1. Oh my; I’ve seen these absurd articles! I put it right up there with mounting PV panels on an electric car. Orders of magnitude. I will say, as was eluded to above, that there are some reasonable uses for human bicycle power in the low energy world, and have been for a very long time. However, generating electricity has been a very small part of it. Mechanical operations like pumping, grinding, mixing, cutting, and even compressing refrigerant :), are all used more extensively and successfully.

    Here is an article to some neat examples. If you weren’t familiar with the site, I think you’ll really enjoy it, Elke.

    http://www.lowtechmagazine.com/2011/05/pedal-powered-farms-and-factories.html

    • It’s a nice article, thanks – and they provide reasonable numbers, like a human can cycle at 150W for 2 hours. The absence of cooling winds (in contrast to a real bike) and thus the risk of overheating the body is a very interesting aspect.
      Talking about the human body, it also reminds of a main disadvantage of anything human-powered: you need to be healthy and strong enough to drive that machine. I would assume that in rural villages in developing countries most people do not have the first world problem of ‘having to work out’ in addition to their daily toils so the combination of workout and power generation is not a plus. This ‘combination’ was also one of the arguments in some of the click-bait articles that made it unclear who the real target group should be and mislead people who work out daily in their Western homes.

      I’ve linked an article below in the comments, about one of the many solar startups in Africa I’ve read about recently. One modern panel has about 0,160-0,180W peak power, so the energy harvested in a day will beat the treadmill for sure – especially in countries near the equator – on most days. On a rainy day, the output of a single panel might be less than the output of cycling: For example, we harvest only 1kWh with a 5kW generator on a rainy and cloudy day (on a perfect day: More than 30kWh). So a 180W panel would yield only 0,036kWh. Correcting for the latitude the yield may be ~0,05kWh-0,07kWh, one fourth of cycling. So you’d need 2-3 panels to beat the cycler every day. On the hand, this problem will be mitigated by using a battery which was also part of the proposal for the ‘treadmill generator’.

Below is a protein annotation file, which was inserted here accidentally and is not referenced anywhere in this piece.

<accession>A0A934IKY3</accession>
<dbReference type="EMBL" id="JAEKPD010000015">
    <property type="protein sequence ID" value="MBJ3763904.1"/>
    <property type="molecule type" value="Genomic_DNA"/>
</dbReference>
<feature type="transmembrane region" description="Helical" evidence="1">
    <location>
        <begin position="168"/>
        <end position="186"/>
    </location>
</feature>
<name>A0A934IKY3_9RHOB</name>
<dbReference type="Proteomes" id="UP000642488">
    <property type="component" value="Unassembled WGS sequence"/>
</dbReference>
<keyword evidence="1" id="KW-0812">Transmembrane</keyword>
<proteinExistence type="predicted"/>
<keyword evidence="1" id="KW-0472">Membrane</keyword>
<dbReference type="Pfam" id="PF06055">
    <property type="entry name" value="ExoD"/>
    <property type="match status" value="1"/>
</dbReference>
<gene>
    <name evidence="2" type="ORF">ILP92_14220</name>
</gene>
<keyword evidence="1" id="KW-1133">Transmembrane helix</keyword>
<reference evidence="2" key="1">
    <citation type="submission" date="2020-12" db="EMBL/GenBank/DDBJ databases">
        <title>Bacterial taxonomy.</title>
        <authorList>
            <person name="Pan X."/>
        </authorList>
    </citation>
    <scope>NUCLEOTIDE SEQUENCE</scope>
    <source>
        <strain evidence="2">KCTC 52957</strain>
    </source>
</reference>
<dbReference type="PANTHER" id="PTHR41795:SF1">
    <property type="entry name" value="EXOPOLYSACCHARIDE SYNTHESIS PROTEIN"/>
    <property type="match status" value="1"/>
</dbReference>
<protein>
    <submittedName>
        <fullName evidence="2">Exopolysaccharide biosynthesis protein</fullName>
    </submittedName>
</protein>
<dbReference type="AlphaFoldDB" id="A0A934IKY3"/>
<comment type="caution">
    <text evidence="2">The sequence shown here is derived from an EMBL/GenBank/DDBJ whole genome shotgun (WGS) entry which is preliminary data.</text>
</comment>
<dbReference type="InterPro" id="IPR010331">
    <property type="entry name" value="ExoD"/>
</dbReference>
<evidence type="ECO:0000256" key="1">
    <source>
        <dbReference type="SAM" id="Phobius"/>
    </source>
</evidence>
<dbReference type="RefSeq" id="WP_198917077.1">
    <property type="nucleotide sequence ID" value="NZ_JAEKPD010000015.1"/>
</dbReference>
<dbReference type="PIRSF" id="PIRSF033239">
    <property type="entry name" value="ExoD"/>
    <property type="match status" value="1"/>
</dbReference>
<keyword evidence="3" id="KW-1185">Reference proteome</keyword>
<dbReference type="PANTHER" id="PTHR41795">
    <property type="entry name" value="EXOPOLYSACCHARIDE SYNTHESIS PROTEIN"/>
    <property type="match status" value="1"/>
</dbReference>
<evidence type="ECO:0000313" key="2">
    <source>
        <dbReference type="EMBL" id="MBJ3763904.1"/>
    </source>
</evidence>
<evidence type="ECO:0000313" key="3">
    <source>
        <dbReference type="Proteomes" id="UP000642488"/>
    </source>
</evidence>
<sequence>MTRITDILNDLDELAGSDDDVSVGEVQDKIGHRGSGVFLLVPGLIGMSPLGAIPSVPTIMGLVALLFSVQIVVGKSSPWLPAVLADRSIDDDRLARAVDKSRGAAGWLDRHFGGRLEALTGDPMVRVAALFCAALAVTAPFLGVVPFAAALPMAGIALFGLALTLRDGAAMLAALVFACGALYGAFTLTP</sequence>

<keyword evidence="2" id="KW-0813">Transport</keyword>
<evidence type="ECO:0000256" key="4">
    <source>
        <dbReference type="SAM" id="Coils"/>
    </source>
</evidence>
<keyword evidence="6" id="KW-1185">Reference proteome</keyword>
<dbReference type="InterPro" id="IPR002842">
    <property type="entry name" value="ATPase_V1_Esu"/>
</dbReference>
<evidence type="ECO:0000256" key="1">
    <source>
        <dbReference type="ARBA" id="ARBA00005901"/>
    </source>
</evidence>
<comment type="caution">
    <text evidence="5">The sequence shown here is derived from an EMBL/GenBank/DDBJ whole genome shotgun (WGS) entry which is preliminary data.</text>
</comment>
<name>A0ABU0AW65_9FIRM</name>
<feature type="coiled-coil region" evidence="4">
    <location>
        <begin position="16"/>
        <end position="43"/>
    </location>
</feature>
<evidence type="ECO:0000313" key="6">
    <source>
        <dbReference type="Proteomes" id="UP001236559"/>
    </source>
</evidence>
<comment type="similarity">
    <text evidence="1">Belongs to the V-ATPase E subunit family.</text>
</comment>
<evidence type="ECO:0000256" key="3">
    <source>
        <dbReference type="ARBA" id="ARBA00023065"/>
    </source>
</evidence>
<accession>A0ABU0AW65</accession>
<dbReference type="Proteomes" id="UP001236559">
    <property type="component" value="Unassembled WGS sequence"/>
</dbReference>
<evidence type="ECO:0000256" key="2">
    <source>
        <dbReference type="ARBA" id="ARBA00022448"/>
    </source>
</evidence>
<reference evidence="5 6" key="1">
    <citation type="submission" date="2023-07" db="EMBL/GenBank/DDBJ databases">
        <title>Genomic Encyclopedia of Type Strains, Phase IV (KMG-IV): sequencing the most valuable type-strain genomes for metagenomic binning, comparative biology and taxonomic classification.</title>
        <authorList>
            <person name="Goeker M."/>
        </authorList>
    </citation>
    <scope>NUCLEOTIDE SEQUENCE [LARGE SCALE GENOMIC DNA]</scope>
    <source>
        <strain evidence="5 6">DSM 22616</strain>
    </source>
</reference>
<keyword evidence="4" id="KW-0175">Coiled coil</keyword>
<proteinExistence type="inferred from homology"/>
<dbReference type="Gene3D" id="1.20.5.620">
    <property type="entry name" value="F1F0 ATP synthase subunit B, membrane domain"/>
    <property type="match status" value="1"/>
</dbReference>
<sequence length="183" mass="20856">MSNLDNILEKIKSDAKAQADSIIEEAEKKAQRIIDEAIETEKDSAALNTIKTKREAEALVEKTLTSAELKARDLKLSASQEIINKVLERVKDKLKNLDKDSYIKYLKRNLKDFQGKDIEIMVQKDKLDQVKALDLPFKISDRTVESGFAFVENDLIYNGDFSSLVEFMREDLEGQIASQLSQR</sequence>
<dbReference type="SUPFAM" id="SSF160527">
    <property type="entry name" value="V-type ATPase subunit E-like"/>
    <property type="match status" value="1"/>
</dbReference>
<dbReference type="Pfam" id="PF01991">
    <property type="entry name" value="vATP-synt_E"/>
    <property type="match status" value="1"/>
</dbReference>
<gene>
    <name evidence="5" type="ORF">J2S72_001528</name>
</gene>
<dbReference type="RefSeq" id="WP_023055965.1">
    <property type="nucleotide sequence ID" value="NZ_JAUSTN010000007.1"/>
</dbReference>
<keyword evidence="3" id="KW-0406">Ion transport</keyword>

The lowtechmagazine.com article only mentions the comparison with fossil fuels (stating we should not compare with that, but with our or animals’ limited power we had before), not with solar energy, which seems a bit unfair given all the new solar initiatives for developing countries. But the article is from 2011, and so much progress has been made in recent years. I am pretty sure that batteries for such small daily consumptions will be or are already affordable for people who need it. A human being’s peak power is modest, a few 100W, so also the required inverter’s output power (to beat a human cycler) should not be an issue (as it is when you want to power really any device in a modern household any time and also from the battery).

      I’d rather compare the whole setup to what ‘energy pioneers’ did in offgrid homes in the mountains here in Austria – long before solar was fashionable: Mounting a few panels (less efficient ones than today), using a cheap car battery or equivalent for storing the energy, driving a few DC-powered devices with a simple DC inverter.

    • Thanks, Dave 🙂 I don’t want to be ‘too negative’ on this blog but in this case I felt it was my duty to say something. I read so many questions like ‘Can this work?’ ‘Is this true?’ – from people who live in countries where energy needs are 100 times what a treadmill can create. And every mainstream ‘green blog’ or newspaper just copied the claim uncritically, without adding a simple reality check.

  2. So I watched that video…